The Summit of the East African Community (EAC) Heads of State at their 23rd Ordinary Meeting held in Arusha, Tanzania on Friday, 24th November 2023, resolved to admit Somalia as a full member of the Community after 13 years in a move the President Hassan Sheikh Mohamud described as a journey of resilience and perseverance against many odds but with a singular commitment to peace and cooperation in East Africa and the African continent at large while also terming the decision as a historic milestone that would be mutually beneficial to both parties.
Somalia’s entry into the EAC brings the total membership to 8, coming after that of Burundi in April 2022, the other members being the Democratic Republic of the Congo, Kenya, Rwanda, South Sudan, Tanzania and Uganda, the target being to bring on board Ethiopia and Djibouti to fully integrate the Horn of Africa according to Mr Peter Mathuki the Secretary-General EAC.
With its 3000 KM Indian Ocean Coastline linking the region to the Arabian peninsula and opportunities for the blue economy, a resilient business community and viable diaspora links, Somalia also brings with it additional 17 million people, bolstering the community to a 300 million people market size covering a land area of 4.8 million sq. kilometres, a combined gross domestic product of $305bn and trade put through of $78.75bn as in the year 2022 with an intra-EAC trade growth rate of 11.2% according to the EAC website.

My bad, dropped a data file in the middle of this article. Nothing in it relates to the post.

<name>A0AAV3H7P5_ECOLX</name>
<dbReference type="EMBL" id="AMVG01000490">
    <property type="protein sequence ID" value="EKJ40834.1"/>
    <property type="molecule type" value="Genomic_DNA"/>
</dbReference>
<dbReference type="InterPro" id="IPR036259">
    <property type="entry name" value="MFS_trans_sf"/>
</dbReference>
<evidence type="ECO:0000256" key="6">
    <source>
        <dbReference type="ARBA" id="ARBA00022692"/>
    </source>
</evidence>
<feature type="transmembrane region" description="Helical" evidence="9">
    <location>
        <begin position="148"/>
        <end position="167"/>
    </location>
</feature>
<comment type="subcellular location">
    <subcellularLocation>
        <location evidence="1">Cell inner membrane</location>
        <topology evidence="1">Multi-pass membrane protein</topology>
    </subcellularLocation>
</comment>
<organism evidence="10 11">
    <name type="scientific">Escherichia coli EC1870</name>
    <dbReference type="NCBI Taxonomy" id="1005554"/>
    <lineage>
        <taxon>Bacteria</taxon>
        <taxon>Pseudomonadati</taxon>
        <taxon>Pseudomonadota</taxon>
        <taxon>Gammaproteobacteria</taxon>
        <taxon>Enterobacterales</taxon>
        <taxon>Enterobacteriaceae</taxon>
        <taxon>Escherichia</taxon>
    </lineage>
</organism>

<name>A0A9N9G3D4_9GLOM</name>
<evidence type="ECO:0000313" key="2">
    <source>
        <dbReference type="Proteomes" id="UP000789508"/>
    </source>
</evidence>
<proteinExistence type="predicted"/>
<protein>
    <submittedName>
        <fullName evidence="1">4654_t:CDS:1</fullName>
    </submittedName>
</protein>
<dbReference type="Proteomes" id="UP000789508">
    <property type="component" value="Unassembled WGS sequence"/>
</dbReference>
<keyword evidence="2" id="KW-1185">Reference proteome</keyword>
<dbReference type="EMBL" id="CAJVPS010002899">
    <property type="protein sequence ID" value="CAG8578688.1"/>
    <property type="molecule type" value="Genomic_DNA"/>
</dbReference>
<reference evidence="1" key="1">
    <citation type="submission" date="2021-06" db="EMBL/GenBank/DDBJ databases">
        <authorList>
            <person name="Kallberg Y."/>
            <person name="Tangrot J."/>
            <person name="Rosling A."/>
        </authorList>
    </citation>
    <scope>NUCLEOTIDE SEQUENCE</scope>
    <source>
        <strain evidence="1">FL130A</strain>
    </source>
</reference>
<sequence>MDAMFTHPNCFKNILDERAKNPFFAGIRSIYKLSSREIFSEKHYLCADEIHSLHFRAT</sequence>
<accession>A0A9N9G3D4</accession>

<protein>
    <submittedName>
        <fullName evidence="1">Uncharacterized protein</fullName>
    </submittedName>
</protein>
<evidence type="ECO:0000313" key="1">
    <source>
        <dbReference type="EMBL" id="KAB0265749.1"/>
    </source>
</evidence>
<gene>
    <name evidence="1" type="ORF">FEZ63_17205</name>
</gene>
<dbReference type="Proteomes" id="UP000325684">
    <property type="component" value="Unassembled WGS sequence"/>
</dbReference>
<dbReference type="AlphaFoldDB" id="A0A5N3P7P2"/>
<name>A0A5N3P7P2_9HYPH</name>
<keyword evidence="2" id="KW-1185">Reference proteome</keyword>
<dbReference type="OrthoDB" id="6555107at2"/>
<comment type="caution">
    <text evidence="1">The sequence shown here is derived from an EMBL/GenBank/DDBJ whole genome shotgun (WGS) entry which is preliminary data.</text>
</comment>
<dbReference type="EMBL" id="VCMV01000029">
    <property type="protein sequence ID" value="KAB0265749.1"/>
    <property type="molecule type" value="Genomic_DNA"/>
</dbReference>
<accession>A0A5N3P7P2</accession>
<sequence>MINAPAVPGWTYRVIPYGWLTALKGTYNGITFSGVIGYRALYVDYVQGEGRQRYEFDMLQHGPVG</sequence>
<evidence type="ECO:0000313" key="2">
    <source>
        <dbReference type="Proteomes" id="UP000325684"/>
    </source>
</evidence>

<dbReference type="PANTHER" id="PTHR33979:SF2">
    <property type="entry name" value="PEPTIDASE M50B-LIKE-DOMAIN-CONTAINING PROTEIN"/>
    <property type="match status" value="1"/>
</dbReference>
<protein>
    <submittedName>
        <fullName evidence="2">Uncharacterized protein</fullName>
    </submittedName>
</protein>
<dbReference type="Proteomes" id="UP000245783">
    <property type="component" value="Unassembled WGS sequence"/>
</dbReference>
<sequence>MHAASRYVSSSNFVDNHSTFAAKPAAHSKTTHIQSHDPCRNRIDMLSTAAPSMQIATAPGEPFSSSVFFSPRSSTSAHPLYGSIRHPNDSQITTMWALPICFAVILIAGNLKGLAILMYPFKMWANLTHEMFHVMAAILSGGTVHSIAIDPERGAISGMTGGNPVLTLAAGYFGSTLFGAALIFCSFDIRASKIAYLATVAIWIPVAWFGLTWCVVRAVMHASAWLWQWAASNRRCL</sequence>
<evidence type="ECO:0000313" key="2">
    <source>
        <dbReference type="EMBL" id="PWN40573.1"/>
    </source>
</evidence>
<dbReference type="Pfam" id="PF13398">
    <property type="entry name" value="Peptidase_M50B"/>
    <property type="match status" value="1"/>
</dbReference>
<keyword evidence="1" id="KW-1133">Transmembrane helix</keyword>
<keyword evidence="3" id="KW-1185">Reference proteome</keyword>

Initiated by former President Sharif Sheikh Ahmed in 2011, Somalia has been an over a decade-long wait characterised by intense lobbying and shuttle diplomacy that saw the current president appoint a special envoy to expedite the process against apprehension and hesitation about the country’s instability, weak governance and economic frameworks characterised by sporadic insecurity occasioned by Al Shabab’s 16 years insurrection and occupation of parts of the country, massive smuggling, poor infrastructure and weak if not non-existent institutions.
Somalia is a fragile Horn of Africa country that has been at war for about three decades since 1991, when the government of its then president, the late Mohamed Siad Barre, was overthrown. Many parts of its territory remain under Al Shabab occupation even as Somaliland endeavours to secede. Worse still, Somalia remains in perpetual conflict with its neighbours like Ethiopia, Djibouti and Kenya, resulting in occasional diplomatic spats even as it remains in constant conflict between its federal government and member states.